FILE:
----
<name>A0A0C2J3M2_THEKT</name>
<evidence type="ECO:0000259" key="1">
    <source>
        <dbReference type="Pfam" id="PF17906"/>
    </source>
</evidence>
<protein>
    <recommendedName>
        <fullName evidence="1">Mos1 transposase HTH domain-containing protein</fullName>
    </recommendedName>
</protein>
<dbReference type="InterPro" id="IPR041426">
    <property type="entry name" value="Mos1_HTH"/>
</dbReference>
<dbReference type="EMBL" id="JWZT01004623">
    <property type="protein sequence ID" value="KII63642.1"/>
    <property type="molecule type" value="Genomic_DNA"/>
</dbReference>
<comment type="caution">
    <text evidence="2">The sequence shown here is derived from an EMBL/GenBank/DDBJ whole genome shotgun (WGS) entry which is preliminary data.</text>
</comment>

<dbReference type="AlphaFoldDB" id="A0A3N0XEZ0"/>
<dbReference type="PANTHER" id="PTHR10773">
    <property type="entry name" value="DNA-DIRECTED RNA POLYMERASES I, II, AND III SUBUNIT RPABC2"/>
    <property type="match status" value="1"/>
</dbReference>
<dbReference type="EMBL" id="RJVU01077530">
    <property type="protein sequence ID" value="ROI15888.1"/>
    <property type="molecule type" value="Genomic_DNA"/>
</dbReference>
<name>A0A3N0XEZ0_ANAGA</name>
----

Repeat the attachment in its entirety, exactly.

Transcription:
<name>A0A0C2J3M2_THEKT</name>
<evidence type="ECO:0000259" key="1">
    <source>
        <dbReference type="Pfam" id="PF17906"/>
    </source>
</evidence>
<protein>
    <recommendedName>
        <fullName evidence="1">Mos1 transposase HTH domain-containing protein</fullName>
    </recommendedName>
</protein>
<dbReference type="InterPro" id="IPR041426">
    <property type="entry name" value="Mos1_HTH"/>
</dbReference>
<dbReference type="EMBL" id="JWZT01004623">
    <property type="protein sequence ID" value="KII63642.1"/>
    <property type="molecule type" value="Genomic_DNA"/>
</dbReference>
<comment type="caution">
    <text evidence="2">The sequence shown here is derived from an EMBL/GenBank/DDBJ whole genome shotgun (WGS) entry which is preliminary data.</text>
</comment>

<dbReference type="AlphaFoldDB" id="A0A3N0XEZ0"/>
<dbReference type="PANTHER" id="PTHR10773">
    <property type="entry name" value="DNA-DIRECTED RNA POLYMERASES I, II, AND III SUBUNIT RPABC2"/>
    <property type="match status" value="1"/>
</dbReference>
<dbReference type="EMBL" id="RJVU01077530">
    <property type="protein sequence ID" value="ROI15888.1"/>
    <property type="molecule type" value="Genomic_DNA"/>
</dbReference>
<name>A0A3N0XEZ0_ANAGA</name>